Seeing all this action, the Entrepreneurs and VCs in India didn't want to be left behind. And the 'Thrasio for India' startups started popping up and raising capital. We'll get to that later.

Why is the Model Successful in the West?

Firstly, why are merchants willing to sell?

  1. Merchants find it difficult to scale their business because of operational and capital requirements.

  • Most FBA Merchants have the drive and creativity that's required to scale a product line. They are able to discover niche products, get it manufactured and market it to $1-5m in sales.

  • Beyond this revenue, the skillsets required to scale a product is completely different and so is the capital required. With scale, they start facing logistics and re-stocking issues, the marketing budget keeps increasing and that leads to higher costs of running the business.

  • To cross the threshold of $5m, merchants have to rely on external capital that comes in the form of debt. However, not all merchants prefer taking on additional debt and end up stagnating at a few million dollars in revenue.

  • Therefore, the thought of getting an exit and hard cash for their hard work is enticing. In a lot of cases, this could be life changing amount of money.

  1. The acquisition process is founder friendly.

  • Most FBA roll up companies complete the transaction within a month including the money transfer. The traditional M&A process takes several months to complete and thus the model is far more enticing to the merchants.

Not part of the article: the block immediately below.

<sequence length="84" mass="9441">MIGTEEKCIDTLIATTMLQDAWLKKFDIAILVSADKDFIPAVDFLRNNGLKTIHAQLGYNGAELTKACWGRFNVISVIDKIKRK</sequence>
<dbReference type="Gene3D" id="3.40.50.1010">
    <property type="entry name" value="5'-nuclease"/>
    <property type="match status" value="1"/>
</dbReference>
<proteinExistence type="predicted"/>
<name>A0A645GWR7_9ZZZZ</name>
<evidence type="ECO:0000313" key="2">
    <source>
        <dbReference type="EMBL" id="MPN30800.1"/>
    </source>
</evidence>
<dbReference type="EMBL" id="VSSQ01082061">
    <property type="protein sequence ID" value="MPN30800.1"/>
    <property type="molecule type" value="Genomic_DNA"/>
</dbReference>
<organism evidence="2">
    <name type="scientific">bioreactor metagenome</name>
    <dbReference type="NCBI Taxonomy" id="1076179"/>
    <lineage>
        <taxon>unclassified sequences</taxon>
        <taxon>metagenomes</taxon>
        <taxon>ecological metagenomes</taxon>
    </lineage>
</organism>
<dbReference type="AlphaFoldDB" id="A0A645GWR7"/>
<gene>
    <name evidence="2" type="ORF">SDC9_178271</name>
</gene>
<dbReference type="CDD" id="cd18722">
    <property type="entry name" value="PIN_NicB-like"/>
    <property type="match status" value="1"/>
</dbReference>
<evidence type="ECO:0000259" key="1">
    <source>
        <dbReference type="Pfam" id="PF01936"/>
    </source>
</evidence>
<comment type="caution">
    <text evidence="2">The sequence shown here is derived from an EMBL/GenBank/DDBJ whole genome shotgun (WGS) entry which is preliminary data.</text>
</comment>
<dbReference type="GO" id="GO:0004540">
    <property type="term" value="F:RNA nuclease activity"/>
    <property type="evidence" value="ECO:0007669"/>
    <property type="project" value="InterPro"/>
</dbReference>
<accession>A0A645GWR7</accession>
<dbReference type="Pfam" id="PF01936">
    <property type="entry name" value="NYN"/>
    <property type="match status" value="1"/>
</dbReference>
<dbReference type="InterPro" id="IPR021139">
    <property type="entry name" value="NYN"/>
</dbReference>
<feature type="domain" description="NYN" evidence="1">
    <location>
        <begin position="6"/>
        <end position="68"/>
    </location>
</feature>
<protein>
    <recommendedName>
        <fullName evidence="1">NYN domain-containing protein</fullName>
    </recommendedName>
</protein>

• and its various competitors have basically built a playbook for M&A that is significantly aided by the fact that you can get accurate numbers directly from the Amazon Seller Account thus cutting down due diligence significantly.

In summary, Amazon Sellers like the idea of no-frills acquisition process than results in a hard cash exit for their businesses that they've scaled with all their hard work.

Secondly, what kind of brands does acquire and how do they scale it?

  • In order to get this model right, it is important to buy the right kind of Brands. primarily focuses on # of Reviews, Avg. Ratings and Search Rankings. In addition, they focus on hard good product categories such as Bathroom accessories, Kitchen accessories, and all kinds of commodity products that generally have low brand recall (therefore the sales are driven the Ratings, Reviews and Rankings).

  • They avoid acquiring tech products that change quickly, fads, food & beverage products, fashion and any products where there is founder risk (sales tied to the presence of the particular founder).

  • In order to scale these businesses, they focus on the following factors and have been able to develop strong in-house capabilities to improve them.